Why Indigenous Lives Should Matter

In the United States, we live in a “post-genocide” society, whether or not we are cognizant of this fact or not. What do I mean by that? In order for the United States to have fulfilled its so-called “Manifest Destiny”—the divine right to conquer the lands west of the Mississippi River—we needed to wipe out the remaining Native Americans living on western lands. The idea was coined by the journalist John O. Sullivan in 1845when he stated: “…In the spirit of hostile interference against us, for the avowed object of thwarting our policy and hampering our power, limiting our greatness and checking the fulfillment of our manifest destiny to overspread the continent allotted by Providence for the free development of our yearly multiplying millions.”

Today, unfortunately, many indigenous peoples are still broken because of this past genocidal history. Native Americans were put on reservations, their lands were stolen, and their cultural heritage was dismissed and eradicated through the boarding school system.

Those Natives currently living on reservations do so forty to sixty-percent below the poverty line. While Native Americans are also 82% more likely to die from suicide than Caucasians and 177% more susceptible to diabetes and alcoholic problems endemic. Statistically, more than a quarter of American Indian and Alaska Natives are more likely to live in poverty, more than double the general population, and more likely to experience violence and traumatic events than other populations.

On Pine Ridge Reservation among the Lakota and Oglala Sioux with a population of about 20,000, there are 11,000 cans of beer consumed per day and 4 million cans per year from nearby Whiteclay, Nebraska. As one Lakota-Sioux woman described it: “Whiteclay is a hole…It’s been based on liquid genocide for generations.” As such, trauma causes alcoholism, and to many Sioux people, the 1890 Wounded Knee Massacre at Pine Ridge, has been an ever-occurring trauma and was highlighted by the American Indian Movement (AIM)occupation in 1973 as protest to the past violence as well as Bureau of Indian Affairs’ (BIA) inequities.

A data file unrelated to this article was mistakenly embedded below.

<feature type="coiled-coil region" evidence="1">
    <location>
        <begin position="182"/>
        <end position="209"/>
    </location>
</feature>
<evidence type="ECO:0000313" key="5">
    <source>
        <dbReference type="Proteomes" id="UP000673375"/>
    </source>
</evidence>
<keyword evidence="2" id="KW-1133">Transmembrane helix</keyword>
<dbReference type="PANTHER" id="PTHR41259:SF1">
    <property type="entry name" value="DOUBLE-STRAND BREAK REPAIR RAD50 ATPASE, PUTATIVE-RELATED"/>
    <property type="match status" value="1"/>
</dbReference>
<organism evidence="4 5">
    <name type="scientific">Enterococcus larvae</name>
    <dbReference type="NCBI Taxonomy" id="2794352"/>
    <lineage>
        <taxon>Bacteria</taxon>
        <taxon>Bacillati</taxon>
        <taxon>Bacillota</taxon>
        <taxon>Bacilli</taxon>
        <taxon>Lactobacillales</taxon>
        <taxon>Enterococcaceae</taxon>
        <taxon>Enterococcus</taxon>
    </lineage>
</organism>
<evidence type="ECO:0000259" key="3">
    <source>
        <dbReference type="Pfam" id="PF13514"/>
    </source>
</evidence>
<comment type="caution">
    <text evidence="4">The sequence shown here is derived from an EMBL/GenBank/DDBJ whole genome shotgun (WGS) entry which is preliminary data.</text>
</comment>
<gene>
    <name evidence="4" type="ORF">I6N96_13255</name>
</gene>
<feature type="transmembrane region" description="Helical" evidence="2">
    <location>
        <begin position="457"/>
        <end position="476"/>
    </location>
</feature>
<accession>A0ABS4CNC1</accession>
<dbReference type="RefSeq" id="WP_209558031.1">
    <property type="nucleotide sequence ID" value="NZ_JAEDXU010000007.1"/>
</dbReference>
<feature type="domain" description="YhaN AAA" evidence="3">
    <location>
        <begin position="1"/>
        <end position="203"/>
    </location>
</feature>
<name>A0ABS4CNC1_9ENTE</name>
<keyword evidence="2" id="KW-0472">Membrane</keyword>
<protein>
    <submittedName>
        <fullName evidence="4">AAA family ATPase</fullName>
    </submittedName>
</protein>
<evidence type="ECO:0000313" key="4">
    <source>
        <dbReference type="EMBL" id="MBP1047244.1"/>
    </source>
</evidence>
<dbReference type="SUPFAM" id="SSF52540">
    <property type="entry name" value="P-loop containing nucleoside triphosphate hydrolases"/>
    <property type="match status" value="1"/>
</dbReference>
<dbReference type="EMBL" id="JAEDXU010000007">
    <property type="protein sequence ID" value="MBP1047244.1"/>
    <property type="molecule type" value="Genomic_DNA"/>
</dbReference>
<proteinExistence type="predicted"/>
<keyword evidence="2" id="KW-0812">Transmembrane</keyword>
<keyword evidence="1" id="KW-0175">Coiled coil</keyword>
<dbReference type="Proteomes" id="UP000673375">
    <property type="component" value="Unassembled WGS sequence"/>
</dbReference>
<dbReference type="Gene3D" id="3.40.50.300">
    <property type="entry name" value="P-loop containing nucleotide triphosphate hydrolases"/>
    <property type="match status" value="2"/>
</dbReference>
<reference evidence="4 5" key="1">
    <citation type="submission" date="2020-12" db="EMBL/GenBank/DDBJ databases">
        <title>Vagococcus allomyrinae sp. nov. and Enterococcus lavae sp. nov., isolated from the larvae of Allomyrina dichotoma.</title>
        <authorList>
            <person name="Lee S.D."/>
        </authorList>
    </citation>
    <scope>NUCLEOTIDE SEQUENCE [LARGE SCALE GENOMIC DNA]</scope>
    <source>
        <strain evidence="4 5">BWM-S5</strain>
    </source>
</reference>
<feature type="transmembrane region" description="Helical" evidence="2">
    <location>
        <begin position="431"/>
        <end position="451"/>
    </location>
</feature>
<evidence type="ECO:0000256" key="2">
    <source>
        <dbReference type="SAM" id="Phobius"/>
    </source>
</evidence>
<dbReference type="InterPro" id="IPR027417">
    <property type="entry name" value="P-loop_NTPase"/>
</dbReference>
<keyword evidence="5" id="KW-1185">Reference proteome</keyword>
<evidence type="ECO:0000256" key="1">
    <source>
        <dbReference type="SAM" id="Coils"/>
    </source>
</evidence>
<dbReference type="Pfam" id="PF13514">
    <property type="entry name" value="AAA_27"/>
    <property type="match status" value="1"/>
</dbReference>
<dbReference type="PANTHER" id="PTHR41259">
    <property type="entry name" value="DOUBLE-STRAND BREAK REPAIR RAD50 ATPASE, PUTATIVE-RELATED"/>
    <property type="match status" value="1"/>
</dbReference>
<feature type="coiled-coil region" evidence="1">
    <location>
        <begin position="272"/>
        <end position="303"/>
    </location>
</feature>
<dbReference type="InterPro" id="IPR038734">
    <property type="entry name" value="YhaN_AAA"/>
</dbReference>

Yet, the United States has not been alone in its maltreatment of its indigenous populations. For example, Australia, Brazil, and Canada, have similar histories of genocide against their aboriginal peoples. In the cases of Australia and Canada, like the United States, are only recently coming to terms with their genocidal histories. While Brazil is still massacring its indigenous peoples in favor of agro-businesses, cattle ranching, hydro-electric dam construction, timber extraction, mining and oil operations, and other development schemes in Amazonia.

There is a psychological pattern which follows on from massacres of indigenous peoples, which is suffering from alcoholism, child neglect, domestic violence, and sexual abuse. Moreover, there is increasing evidence demonstrating an epigenetic association of transgenerational trauma, that is traumatized parents genetically passing on trauma effects to their children. The trauma of the external is internalized, scarring populations for years.

This was the case among the Oombulgurri people in northwestern Australia and the “Forrest River Massacre” of 1926 when 30 aboriginal Oombulgurri people were murdered by white settlers. The remaining population suffered from alcohol abuse, child neglect, domestic violence, sexual abuse, and suicide. The history of aboriginal massacres throughout Australian history may be characterized as “conspiracies of silence”. The countless tragic murders were covered up, bodies burned, evidence falsified, not discussed, or witnesses just disappeared, which became known as the “Great Australian Silence”, according to Australian anthropologist, William Stanner, and “a cult of forgetfulness”. Some of the knowledge about these massacres have been passed on from aboriginal oral histories through the generations while material evidence remains scarce.

According to The Centre for 21stCentury Humanities at Newcastle University, Australia, there were conservatively about 14,387Aborigines and Torres Strait Islanders murdered between 1788-1930 from 522 massacres in Central and Eastern Australia and Torres Strait Islands. At least 51of these massacres occurred as reprisals for “killing or theft of livestock or property.” Yet, other estimates suggest there were at least 60,000 Aborigines murdered. There were possibly some 1 million Aboriginesliving in Australia prior to European contact, and by 1901had been reduced to over 100,000 First Nations people. Originally, Aborigines spoke perhaps 250 languagesof which about 145 languages are still spoken today and of which 110 are critically endangered.

Only now have Australian officials begun apologizing for such atrocities. Even raising a monument about past massacres has been difficult for survivor aboriginal families such as the one at Waterloo Bay when about 200 Wirangu and Kokatha people were killed near Elliston, South Australia.